• ¾ teaspoon salt
• ½ teaspoon smoked paprika
• ½ teaspoon chipotle powder
• 2 tablespoons nutritional yeast
• 1 teaspoon fresh lemon juice
• ½ teaspoon unpasteurized apple cider vinegar
• 1 cup water
• ½ teaspoon chopped red pepper flakes
1. Place all ingredients except the jalapeno pepper and pepper flakes in a blender and process until fully combined.
2. Pour mixture into a saucepan and cook over medium heat, stirring frequently.
• When mixture becomes thick, even and custard-like, cook for an additional three to four minutes, stirring constantly.
3. Stir in jalapeno and pepper flakes.
4. Pour mixture into an oiled (or parchment lined) brownie pan. Spray a little organic oil on top, cover with another sheet of parchment paper, and roll or press into a thin square.
5. Refrigerate for at least one hour, then cut into sandwich-sized slices. Serve immediately, or store in the fridge for up to five days.
Maple Amaranth Berry Porridge
This sweet, steamy porridge warms chilly mornings with a comforting, nutty taste—and a touch of exotic history. Delicious amaranth is native to Peru, and was once prized by the ancient Aztecs. It’s naturally gluten-free and rich in protein, lysine, antioxidants, calcium, and minerals. While it makes a great base for this almost dessert-like breakfast treat, you can also enjoy amaranth in savory recipes with mushrooms, onions, and other veggies!
• ½ cup amaranth
• 1 cup water
• 2 tablespoons pure maple syrup
• 1 scoop organic prebiotic powder
• 1 tablespoon hemp seeds
• 1 tablespoon organic raisins
• ¼ cup organic blueberries
• ½ teaspoon vanilla
• ½ teaspoon cinnamon
• Plant based milk
1. Pour water and amaranth into a saucepan and bring to a boil.
2. Lower heat and simmer for 20-25 minutes** until most of the water is absorbed and the grain is fully cooked. Be careful not to overcook.
3. Spoon into bowls and stir in maple syrup, prebiotic powder, hemp seeds, raisins, blueberries, vanilla, and cinnamon. Top with plant based milk. If desired, prepare amaranth the night before and rewarm it before adding the other ingredients.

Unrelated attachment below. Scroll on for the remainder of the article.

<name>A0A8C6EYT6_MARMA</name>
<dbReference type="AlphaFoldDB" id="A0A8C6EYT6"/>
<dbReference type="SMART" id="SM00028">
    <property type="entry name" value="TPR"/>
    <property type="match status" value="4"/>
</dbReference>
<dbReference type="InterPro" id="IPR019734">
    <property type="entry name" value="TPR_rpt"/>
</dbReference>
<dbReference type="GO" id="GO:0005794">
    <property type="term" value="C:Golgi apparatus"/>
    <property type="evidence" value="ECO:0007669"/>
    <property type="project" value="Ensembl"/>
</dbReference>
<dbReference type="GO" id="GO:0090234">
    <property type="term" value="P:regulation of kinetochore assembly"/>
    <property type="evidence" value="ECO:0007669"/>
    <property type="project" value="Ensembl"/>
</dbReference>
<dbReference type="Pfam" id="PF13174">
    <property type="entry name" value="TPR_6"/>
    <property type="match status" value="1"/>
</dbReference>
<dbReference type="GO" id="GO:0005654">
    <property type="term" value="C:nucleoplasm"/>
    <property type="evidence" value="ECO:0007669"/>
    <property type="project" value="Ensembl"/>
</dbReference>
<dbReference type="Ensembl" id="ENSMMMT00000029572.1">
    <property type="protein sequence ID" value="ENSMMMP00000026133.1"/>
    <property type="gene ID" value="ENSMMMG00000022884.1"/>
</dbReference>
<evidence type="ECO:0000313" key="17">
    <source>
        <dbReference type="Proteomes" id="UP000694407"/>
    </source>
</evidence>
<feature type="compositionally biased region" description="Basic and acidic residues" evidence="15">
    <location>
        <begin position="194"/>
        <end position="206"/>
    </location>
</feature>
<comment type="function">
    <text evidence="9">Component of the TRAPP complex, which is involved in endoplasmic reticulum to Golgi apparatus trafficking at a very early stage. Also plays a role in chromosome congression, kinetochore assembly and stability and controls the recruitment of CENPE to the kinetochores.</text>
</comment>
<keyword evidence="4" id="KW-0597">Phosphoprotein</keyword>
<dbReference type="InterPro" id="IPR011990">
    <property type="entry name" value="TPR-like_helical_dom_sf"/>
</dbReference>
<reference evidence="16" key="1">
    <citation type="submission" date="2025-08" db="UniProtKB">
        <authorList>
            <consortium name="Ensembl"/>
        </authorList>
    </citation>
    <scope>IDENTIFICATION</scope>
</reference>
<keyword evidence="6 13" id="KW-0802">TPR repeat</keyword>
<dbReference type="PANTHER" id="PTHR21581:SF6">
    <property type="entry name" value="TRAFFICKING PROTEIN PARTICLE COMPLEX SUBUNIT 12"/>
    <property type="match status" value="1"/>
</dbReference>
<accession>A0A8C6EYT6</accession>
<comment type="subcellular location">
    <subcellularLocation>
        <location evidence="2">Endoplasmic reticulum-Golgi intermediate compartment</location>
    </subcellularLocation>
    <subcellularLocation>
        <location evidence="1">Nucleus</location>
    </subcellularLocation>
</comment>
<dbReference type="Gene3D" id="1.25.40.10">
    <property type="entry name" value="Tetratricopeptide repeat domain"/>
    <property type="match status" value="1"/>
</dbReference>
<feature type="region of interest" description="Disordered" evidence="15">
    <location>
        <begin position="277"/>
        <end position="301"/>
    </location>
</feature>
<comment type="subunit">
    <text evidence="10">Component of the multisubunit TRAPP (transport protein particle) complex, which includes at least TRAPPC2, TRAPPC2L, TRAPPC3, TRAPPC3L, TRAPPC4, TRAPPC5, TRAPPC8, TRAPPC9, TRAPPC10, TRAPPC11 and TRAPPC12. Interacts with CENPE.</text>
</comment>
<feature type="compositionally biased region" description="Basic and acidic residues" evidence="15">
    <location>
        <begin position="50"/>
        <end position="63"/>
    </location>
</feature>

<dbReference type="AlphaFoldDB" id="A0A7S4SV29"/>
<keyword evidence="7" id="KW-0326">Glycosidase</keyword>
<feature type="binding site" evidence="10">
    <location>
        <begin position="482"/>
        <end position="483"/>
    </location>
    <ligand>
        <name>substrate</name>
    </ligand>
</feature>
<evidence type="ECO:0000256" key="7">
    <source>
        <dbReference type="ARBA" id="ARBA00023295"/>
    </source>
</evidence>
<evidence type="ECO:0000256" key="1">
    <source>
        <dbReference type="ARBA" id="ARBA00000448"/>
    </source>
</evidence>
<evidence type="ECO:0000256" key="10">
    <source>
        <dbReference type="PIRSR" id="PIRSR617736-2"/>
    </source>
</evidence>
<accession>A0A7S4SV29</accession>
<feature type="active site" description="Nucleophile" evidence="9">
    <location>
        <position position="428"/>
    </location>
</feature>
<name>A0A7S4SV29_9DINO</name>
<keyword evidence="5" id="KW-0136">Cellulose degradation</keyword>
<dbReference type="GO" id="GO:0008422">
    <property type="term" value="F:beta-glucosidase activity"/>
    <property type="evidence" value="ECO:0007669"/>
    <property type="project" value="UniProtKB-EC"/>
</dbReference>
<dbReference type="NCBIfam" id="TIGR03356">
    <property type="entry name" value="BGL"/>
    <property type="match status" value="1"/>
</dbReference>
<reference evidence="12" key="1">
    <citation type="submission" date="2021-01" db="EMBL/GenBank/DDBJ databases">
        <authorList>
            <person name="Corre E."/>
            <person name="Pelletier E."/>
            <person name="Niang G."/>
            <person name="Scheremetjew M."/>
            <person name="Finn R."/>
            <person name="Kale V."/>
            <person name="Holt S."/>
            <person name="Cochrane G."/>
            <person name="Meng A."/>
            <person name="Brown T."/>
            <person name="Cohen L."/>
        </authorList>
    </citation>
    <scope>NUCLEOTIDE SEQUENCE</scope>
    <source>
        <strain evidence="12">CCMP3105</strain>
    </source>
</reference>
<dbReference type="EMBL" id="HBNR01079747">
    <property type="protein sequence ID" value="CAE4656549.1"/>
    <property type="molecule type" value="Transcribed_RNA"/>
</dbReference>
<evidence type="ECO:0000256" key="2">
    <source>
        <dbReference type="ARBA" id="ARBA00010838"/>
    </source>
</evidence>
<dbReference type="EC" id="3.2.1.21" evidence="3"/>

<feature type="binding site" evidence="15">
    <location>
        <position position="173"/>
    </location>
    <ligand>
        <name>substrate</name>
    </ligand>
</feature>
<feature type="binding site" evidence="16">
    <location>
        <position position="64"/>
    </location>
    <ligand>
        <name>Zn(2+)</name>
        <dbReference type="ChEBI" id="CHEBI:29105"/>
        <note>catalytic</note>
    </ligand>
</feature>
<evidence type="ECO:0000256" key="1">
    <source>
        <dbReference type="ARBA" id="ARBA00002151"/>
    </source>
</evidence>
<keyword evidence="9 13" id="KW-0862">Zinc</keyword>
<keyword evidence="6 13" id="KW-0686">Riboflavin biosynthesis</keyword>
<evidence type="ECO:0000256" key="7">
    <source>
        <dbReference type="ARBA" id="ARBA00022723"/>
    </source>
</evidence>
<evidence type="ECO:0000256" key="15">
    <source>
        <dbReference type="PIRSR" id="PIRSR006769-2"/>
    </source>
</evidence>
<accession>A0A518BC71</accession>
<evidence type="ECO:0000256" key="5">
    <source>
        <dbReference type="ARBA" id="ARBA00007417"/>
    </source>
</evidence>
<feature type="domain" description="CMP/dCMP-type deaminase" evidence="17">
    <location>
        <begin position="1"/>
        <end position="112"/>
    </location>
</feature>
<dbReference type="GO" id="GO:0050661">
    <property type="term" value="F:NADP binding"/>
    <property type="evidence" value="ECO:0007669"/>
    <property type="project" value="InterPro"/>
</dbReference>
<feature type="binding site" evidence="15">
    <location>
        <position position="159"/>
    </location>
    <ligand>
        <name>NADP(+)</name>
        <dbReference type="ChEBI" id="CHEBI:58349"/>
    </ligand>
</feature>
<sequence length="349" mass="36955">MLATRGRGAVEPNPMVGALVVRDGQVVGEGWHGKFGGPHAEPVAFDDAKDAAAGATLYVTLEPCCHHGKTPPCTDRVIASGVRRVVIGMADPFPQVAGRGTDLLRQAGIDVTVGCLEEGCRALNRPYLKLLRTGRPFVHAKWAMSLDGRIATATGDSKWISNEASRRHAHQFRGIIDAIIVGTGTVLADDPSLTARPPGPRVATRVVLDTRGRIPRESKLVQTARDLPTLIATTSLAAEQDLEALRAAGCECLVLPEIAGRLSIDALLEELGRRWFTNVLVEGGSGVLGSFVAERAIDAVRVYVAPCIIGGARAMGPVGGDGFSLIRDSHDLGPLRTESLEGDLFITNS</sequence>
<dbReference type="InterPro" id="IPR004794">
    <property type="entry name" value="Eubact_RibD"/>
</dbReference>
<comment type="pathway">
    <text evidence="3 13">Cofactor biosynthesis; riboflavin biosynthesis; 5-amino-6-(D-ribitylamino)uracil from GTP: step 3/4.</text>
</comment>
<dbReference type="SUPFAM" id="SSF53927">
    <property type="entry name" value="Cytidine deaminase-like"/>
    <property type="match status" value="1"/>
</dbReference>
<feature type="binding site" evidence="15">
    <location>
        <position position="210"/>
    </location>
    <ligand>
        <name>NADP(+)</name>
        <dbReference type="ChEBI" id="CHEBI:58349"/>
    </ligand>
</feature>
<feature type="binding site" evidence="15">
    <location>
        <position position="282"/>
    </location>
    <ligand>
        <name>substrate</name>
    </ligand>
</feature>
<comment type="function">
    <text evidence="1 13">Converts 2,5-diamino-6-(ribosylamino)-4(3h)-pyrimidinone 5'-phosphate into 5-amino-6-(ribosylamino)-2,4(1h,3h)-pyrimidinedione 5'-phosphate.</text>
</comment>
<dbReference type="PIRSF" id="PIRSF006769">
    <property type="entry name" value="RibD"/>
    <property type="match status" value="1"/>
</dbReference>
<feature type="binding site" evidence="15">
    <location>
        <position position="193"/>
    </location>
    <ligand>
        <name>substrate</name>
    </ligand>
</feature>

**Soaking amaranth overnight before cooking improves digestibility and nutrient absorption. However it also decreases cooking time by as much as half! If you decide to soak your amaranth, watch it carefully on the stovetop to make sure you don’t overcook it!
Smart shopping, planning, and cooking are the secrets to making vegan meal planning a breeze! With stress removed from the equation, you’ll be free to savor every yummy bite while your body, the animals, and our precious planet express their heartfelt thanks.
1. Glick-Bauer, M., & Yeh, M. (2014). The Health Advantage of a Vegan Diet: Exploring the Gut Microbiota Connection. Nutrients, 6(11), 4822-4838. doi:10.3390/nu6114822
2. Le, L., & Sabaté, J. (2014). Beyond Meatless, the Health Effects of Vegan Diets: Findings from the Adventist Cohorts. Nutrients, 6(6), 2131-2147. doi:10.3390/nu6062131
3. Burckhardt, P. (2016). The role of low acid load in vegetarian diet on bone health: a narrative review. Swiss Medical Weekly. doi:10.4414/smw.2016.14277
4. Ho-Pham, L. T., Nguyen, P. L., Le, T. T., Doan, T. A., Tran, N. T., Le, T. A., & Nguyen, T. V. (2009). Veganism, bone mineral density, and body composition: a study in Buddhist nuns. Osteoporosis International, 20(12), 2087-2093. doi:10.1007/s00198-009-0916-z
Roberta Pescow is a writer at Hyperbiotics and proud mom of two amazing and unique young men. Natural wellness is a subject she’s passionate about, so she loves sharing information that helps others discover all the ways probiotics support glowing health and well-being. To learn more about how a healthy microbiome can enrich your life, subscribe to our newsletter.